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Two University of Maryland School of Medicine Women Faculty Leaders Featured in New Book

March 16, 2022 | January Payne

Dr. Kathleen Neuzil and Dr. Donna L. Parker Are Two of 33 Women Included in Case Studies Featured in Lessons Learned: Stories from Women Physician Leaders

Donna Parker, MDAs Women’s History Month begins, two University of Maryland School of Medicine (UMSOM) faculty members are featured in a new book published by the American Association for Physician Leadership (AAPL): Lessons Learned: Stories from Women Physician Leaders. Donna L. Parker, MD, FACP, Professor of Medicine and Senior Associate Dean for Undergraduate Medical Education, and Kathleen Neuzil, MD, MPH, FIDSA, Professor of Medicine and Pediatrics, and Director, Center for Vaccine Development and Global Health, are two of 33 exceptional women physicians profiled.

The book focuses on talented women physician executives who lead the way in diversifying the health care system, according to AAPL, an organization that provides leadership education, management training, and career development for the physician workforce.

“It is quite an honor for two of our own faculty members to be included in a collection of more than two dozen women physician leaders described in this book,” said E. Albert Reece, MD, PhD, MBA, Executive Vice President for Medical Affairs, UM Baltimore, and the John Z. and Akiko K. Bowers Distinguished Professor and Dean at UMSOM. “Of course, it is no surprise to us that Dr. Neuzil and Dr. Parker received such wonderful recognition. They are phenomenal and impactful leaders in their respective areas.”

The book is written and edited by UMSOM alumna Deborah M. Shlian, MD, MBA. The book, according to AAPL, includes “personal and compelling stories – including obstacles and challenges faced in balancing work, family, and personal life” of the women physician leaders. 

Dr. Neuzil, who is also the Myron M. Levine, MD, DTPH, Professor in Vaccinology, is an internationally recognized research scientist and advocate in the field of vaccinology. Throughout her career, Dr. Neuzil has conducted clinical and epidemiologic studies on vaccine-preventable diseases, yielding high-profile publications that inform policy decisions and public health actions.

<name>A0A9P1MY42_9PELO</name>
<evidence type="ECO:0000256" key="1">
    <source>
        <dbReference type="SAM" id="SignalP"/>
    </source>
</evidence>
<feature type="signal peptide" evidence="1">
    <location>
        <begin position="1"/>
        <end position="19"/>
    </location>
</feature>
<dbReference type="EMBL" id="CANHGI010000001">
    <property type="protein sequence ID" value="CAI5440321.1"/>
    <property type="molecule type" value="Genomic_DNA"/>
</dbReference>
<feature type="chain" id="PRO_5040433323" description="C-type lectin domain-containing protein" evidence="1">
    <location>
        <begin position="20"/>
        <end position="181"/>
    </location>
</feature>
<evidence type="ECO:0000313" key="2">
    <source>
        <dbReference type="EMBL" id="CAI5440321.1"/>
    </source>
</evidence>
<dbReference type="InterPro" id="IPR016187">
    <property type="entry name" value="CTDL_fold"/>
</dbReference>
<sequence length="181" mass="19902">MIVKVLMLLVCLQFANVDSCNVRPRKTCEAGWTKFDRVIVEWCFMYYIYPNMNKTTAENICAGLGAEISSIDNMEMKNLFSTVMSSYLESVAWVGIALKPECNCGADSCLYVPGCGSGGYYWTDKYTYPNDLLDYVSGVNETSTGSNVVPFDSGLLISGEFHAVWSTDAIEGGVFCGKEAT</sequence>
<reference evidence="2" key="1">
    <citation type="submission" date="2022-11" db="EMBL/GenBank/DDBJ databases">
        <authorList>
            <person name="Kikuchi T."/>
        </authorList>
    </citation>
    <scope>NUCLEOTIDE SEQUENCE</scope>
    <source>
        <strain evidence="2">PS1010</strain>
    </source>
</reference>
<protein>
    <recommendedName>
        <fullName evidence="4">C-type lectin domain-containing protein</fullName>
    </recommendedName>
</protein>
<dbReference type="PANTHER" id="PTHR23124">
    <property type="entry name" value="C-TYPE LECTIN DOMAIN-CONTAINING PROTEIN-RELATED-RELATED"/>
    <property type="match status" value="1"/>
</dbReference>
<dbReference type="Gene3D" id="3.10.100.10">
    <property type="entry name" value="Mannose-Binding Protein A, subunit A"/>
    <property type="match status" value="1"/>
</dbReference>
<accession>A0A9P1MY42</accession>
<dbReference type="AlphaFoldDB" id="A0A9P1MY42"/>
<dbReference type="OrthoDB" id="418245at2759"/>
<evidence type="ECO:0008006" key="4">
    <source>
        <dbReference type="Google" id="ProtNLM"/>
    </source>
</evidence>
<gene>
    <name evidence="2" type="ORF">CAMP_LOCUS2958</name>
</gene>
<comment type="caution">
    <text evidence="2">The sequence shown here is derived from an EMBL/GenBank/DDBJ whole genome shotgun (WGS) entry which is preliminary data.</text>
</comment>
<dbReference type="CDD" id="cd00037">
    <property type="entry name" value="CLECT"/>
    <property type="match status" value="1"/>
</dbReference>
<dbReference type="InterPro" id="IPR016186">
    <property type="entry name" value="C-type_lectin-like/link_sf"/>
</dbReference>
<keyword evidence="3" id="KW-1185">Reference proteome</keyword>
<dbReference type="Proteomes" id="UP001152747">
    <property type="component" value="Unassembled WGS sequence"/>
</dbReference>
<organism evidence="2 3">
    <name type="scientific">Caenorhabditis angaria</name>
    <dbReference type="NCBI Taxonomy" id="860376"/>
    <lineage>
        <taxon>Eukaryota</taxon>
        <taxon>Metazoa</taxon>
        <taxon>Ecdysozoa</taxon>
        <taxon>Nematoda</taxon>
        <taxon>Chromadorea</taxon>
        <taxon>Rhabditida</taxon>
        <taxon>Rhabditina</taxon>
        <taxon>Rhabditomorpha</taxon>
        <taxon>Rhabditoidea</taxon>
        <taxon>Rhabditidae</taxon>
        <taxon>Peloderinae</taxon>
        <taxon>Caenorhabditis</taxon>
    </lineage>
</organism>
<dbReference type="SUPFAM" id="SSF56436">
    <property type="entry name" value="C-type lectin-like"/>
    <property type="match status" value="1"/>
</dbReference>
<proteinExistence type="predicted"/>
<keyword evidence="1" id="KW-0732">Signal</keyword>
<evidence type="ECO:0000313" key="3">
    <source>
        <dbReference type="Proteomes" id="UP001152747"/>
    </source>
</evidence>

Her work has impacted dozens of low-resource countries with multiple vaccines, including influenza, rotavirus, human papillomavirus, Japanese encephalitis, typhoid conjugate vaccines, and most recently, COVID-19 vaccines. She leads an NIH T32 Training Grant in Vaccinology, with the goal of training the next generation of vaccine scientists.

Kathleen Neuzil, MD, MPH, FIDSADr. Neuzil remains central to the domestic and global response to COVID-19. As a co-principal investigator of the NIH-funded Leadership Group for the Vaccine and Treatment Evaluation Unit network, Dr. Neuzil is part of the strategic team evaluating COVID-19 vaccines and therapeutics in the U.S. and was part of the study team that designed the first COVID-19 clinical vaccine trial in the U.S. Dr. Neuzil is a member of the World Health Organization Strategic Advisory Group of Experts on Immunization (SAGE) and was elected to the National Academy of Medicine in 2019.

“It is an honor for me to be included among this group of talented and inspiring women, including my colleague, Dr. Parker.” Dr. Neuzil said. “These women are role models for perseverance, dedication, and resilience – and I encourage everyone to read their stories.”

Dr. Parker, who received her MD degree from UMSOM, joined the school’s faculty in 1992. She has served in multiple roles, including Medical Director of the Internal Medicine Practice, Associate Program Director for Ambulatory Education in the Department of Medicine, Assistant Dean for Admissions, Associate Dean for Student and Faculty Development, and Associate Dean for Student Affairs. In 2018, she was promoted to Senior Associate Dean for Undergraduate Medical Education.

She excels at championing ideas and creating solutions for the betterment of a variety of constituents, and ultimately, society. She is a motivated and successful mentor who finds value in the success of others. Dr. Parker is committed to individualizing and personalizing mentoring with integrity, professionalism, and compassion, and she serves as a steady advocate for those without a voice.